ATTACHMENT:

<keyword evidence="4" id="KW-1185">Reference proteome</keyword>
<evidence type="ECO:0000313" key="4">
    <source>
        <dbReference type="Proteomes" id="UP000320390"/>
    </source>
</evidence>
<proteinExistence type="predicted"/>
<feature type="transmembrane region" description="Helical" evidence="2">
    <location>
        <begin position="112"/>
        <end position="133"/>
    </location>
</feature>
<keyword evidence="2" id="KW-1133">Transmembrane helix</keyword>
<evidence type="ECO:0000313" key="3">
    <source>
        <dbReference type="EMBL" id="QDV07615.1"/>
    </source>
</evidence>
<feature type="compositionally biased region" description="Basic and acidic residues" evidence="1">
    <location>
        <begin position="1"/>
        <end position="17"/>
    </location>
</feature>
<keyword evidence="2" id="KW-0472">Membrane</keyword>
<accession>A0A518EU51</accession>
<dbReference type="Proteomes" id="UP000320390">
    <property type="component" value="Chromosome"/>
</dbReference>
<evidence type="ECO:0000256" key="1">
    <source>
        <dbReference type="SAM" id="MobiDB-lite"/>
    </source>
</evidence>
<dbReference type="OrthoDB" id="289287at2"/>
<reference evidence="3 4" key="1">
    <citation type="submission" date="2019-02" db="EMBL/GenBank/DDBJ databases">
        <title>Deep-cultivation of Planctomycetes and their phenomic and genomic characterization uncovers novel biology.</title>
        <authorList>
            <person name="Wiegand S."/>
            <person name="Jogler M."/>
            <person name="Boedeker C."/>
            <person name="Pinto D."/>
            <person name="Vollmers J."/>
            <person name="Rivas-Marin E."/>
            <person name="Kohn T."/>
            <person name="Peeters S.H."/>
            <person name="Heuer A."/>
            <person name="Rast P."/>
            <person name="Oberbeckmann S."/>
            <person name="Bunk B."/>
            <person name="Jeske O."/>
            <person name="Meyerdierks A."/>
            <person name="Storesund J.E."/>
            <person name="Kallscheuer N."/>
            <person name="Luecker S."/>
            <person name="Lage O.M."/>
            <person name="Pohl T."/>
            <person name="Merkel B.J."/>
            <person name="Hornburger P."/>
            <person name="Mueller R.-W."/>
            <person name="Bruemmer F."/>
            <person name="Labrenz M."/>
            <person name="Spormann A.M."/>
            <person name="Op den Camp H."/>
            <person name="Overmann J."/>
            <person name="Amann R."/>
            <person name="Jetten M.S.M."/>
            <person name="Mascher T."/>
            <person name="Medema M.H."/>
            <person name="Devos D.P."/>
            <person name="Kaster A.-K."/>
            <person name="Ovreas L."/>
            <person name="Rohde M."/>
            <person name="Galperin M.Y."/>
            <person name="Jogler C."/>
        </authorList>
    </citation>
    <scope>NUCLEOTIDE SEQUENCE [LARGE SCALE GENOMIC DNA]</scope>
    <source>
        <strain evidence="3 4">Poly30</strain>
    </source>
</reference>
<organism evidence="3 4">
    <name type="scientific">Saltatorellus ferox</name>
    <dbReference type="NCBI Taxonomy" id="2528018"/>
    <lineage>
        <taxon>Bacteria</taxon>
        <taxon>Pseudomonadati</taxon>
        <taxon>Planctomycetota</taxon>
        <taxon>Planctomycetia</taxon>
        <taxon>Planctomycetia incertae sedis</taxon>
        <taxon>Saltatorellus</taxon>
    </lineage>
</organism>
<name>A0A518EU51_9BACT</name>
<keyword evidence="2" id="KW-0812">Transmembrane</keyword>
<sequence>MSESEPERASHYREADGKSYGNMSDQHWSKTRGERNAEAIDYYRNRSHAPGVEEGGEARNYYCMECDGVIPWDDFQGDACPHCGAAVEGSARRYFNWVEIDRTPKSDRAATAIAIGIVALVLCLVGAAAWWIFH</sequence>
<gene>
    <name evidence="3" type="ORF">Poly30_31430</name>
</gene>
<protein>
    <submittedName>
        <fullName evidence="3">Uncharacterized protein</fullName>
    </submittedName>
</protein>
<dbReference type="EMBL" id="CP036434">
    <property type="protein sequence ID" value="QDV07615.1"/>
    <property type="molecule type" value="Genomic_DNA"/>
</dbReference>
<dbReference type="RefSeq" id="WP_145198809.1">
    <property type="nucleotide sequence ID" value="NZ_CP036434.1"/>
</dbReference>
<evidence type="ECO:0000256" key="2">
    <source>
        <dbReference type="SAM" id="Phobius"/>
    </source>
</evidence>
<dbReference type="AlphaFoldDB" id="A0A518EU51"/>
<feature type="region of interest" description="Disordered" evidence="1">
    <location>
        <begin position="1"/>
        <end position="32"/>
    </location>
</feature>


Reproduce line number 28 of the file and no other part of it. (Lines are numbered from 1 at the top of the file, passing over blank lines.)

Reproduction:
<dbReference type="Proteomes" id="UP000320390">